James E. Davis is Professor of English at Ohio University and the past president of the National Council of Teachers of English.

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Table of Contents

Preface
Acknowledgments
I The Classroom: Language and Writing
1 The Writing Assignment: The Basic Question 3
2 Paraphrasing Shakespeare 11
3 Role-Playing: Julius Caesar 18
4 Writing Down, Speaking Up, Acting Out, and Clowning Around in the Shakespeare Classroom 25
II Performance In and Out of Class
5 Shakespeare in Production 35
6 Teaching the Sonnets with Performance Techniques 43
7 Using Playgrounding to Teach Hamlet 50
8 Professional Theater People and English Teachers: Working Together to Teach Shakespeare 57
9 Mirrors, Sculptures, Machines, and Masks: Theater Improvisation Games 65
III Approaches In and Out of Literary Theory
10 Transhistoricizing Much Ado About Nothing: Finding a Place for Shakespeare's Work in the Postmodern World 81
11 Making Sense of Shakespeare: A Reader-Based Response 96
12 Textual Studies and Teaching Shakespeare 104
13 Team-Teaching Shakespeare in an Interdisciplinary Context 112
14 An Inquiry-Based Approach 120
15 A Whole-Language Approach to A Midsummer Night's Dream 127
IV Beyond Traditional Settings and Approaches
16 "So Quick Bright Things Come to Confusion": Shakespeare in the Heterogeneous Classroom 139
17 Building Shakespearean Worlds in the Everyday Classroom 147
18 Enhancing Response to Romeo and Juliet 154
19 Teaching King Lear 166
20 Images of Hamlet in the Undergraduate Classroom 172
21 What Happens in the Mousetrap: Versions of Hamlet 177
22 Problems with Othello in the High School Classroom 182
V Beyond the Text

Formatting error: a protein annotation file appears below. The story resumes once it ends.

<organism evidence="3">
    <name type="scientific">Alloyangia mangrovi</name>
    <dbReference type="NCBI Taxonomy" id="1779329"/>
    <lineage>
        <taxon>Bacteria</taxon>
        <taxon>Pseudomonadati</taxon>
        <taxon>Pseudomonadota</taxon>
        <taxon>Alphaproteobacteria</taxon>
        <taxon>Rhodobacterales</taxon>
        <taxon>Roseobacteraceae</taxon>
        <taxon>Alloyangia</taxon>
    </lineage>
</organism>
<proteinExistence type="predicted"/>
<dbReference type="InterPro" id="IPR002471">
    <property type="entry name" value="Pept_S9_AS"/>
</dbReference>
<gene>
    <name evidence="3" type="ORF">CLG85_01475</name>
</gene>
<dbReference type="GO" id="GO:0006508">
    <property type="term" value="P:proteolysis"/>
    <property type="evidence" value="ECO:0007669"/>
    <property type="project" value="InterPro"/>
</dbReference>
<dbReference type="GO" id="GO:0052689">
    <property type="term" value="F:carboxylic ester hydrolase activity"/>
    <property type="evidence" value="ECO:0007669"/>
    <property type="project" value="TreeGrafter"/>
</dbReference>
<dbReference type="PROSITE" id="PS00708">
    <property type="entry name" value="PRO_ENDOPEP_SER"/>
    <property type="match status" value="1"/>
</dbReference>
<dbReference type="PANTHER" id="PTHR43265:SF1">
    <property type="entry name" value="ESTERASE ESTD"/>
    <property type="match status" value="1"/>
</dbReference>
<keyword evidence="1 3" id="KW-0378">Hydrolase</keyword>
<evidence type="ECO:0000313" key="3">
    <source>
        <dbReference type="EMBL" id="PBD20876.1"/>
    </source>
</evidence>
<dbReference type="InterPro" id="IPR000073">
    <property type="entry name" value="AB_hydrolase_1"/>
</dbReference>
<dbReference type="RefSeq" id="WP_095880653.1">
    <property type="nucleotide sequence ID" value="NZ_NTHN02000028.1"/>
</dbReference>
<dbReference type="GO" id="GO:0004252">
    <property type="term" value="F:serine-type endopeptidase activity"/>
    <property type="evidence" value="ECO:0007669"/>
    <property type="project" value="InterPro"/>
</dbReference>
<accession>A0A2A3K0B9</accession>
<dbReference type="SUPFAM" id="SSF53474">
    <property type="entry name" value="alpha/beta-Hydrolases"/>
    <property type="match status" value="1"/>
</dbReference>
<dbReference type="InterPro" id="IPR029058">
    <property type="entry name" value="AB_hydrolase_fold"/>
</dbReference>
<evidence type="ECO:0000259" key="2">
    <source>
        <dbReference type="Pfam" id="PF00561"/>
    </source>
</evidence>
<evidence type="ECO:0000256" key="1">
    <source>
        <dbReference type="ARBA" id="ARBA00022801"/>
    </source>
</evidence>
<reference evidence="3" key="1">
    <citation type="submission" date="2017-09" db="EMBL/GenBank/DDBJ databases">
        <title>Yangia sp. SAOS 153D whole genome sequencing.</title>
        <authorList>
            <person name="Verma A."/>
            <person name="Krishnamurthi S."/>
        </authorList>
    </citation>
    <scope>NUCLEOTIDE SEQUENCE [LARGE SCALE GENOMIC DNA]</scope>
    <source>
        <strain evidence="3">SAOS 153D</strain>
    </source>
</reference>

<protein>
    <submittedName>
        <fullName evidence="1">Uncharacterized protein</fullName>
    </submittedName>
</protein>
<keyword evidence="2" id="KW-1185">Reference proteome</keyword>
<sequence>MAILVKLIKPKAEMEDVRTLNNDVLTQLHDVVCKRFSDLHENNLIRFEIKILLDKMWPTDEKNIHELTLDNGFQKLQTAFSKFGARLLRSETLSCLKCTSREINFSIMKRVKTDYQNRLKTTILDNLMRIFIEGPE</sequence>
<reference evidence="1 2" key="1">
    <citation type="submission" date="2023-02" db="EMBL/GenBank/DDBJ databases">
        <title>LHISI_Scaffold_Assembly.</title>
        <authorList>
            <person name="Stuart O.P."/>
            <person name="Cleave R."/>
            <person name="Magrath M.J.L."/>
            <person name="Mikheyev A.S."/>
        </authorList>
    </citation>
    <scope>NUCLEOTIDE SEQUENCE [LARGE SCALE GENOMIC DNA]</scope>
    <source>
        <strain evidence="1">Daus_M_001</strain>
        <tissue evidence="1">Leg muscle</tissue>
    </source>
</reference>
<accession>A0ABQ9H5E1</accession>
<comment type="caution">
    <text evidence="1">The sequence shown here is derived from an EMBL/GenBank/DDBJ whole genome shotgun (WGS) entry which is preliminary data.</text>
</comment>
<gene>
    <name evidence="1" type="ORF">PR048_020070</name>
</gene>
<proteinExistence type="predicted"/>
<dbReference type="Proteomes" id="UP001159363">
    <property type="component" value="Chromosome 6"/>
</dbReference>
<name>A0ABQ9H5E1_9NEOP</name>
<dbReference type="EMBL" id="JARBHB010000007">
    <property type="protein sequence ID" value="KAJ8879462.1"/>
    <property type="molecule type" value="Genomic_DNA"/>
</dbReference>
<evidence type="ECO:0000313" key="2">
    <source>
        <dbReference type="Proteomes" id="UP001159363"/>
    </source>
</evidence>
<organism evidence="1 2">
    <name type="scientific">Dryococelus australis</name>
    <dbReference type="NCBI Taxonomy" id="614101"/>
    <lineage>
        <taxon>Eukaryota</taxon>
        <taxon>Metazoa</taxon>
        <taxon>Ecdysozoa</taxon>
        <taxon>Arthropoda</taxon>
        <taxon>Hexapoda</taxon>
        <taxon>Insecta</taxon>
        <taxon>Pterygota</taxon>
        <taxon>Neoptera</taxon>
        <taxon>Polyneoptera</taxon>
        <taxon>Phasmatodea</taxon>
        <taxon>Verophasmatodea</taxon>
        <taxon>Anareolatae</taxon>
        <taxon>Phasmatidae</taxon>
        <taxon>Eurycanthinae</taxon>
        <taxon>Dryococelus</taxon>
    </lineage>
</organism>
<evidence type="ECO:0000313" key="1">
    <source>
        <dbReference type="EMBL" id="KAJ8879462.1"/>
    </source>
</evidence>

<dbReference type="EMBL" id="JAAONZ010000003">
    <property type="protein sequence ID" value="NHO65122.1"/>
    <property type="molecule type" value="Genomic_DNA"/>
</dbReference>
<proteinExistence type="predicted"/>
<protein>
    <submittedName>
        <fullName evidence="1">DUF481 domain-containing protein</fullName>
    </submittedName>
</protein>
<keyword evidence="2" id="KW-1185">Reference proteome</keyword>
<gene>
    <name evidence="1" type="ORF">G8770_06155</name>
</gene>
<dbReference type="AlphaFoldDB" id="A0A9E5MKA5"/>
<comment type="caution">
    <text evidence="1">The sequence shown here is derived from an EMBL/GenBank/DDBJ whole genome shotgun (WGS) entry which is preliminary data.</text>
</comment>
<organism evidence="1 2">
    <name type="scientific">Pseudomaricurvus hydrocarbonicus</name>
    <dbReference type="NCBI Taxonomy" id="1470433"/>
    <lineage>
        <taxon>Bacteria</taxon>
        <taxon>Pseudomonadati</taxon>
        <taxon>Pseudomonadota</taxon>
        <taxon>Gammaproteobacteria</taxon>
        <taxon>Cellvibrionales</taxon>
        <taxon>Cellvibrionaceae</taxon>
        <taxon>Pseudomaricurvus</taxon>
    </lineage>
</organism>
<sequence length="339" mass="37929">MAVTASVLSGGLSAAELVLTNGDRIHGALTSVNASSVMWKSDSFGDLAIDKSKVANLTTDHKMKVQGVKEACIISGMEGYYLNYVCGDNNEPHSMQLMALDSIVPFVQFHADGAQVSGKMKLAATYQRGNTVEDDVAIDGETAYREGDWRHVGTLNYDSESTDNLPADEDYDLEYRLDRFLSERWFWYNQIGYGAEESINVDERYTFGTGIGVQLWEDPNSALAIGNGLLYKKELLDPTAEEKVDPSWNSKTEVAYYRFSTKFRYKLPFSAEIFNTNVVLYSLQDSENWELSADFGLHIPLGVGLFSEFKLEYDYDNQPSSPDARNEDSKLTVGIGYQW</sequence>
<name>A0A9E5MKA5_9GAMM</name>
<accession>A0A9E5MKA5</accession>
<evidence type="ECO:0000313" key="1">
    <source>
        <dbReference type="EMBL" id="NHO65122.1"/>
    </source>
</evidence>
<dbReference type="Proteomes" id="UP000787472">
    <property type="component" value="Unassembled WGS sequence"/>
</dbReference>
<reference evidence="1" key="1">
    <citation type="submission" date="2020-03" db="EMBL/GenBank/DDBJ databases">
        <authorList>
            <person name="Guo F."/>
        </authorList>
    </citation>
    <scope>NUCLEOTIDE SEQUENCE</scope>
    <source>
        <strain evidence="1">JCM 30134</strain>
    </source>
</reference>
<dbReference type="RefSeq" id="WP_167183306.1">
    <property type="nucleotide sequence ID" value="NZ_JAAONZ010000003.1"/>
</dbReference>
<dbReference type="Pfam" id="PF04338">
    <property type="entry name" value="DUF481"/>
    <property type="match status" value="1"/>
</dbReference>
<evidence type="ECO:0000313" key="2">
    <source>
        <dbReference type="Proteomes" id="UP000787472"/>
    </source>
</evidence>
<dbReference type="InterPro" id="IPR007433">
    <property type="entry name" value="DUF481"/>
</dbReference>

23 Uses of Media in Teaching Shakespeare 193
24 Teaching Shakespeare through Film 201
25 When Images Replace Words: Shakespeare, Russian Animation, and the Culture of Television 208
26 Different Daggers: Versions of Macbeth 215
27 "Our Lofty Scene": Teaching Modern Film Versions of Julius Caesar 222
28 Shakespeare Festivals: Materials for the Classroom 232
VI Into the Future
29 Making Media Matter in the Shakespeare Classroom 247
30 Computers in the Secondary Classroom 255
31 Beyond the Gee Whiz Stage: Computer Technology, the World Wide Web, and Shakespeare 262
32 The High-Tech Classroom: Shakespeare in the Age of Multimedia, Computer Networks, and Virtual Space 271
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Customer Reviews

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Sort by: Showing all of 2 Customer Reviews
  • Anonymous

    Posted December 27, 2003

    Best anthology of articles on Shakespeare pedagogy

    Practical, wise, diverse, and engaging for faculty and students, the essays in this anthology will help teachers guide students at any level of instruction, from elementary schools to graduate seminars and teacher in-service programs. Authors are among the foremost scholar-practitioners in the US.

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  • Anonymous

    Posted September 1, 2003

    Worst book on teaching ever!

    This book shows you how to teach Shakespeare using everything BUT the plays. If you are afraid of thinking or letting others think then this book is for you.

    Was this review helpful? Yes  No   Report this review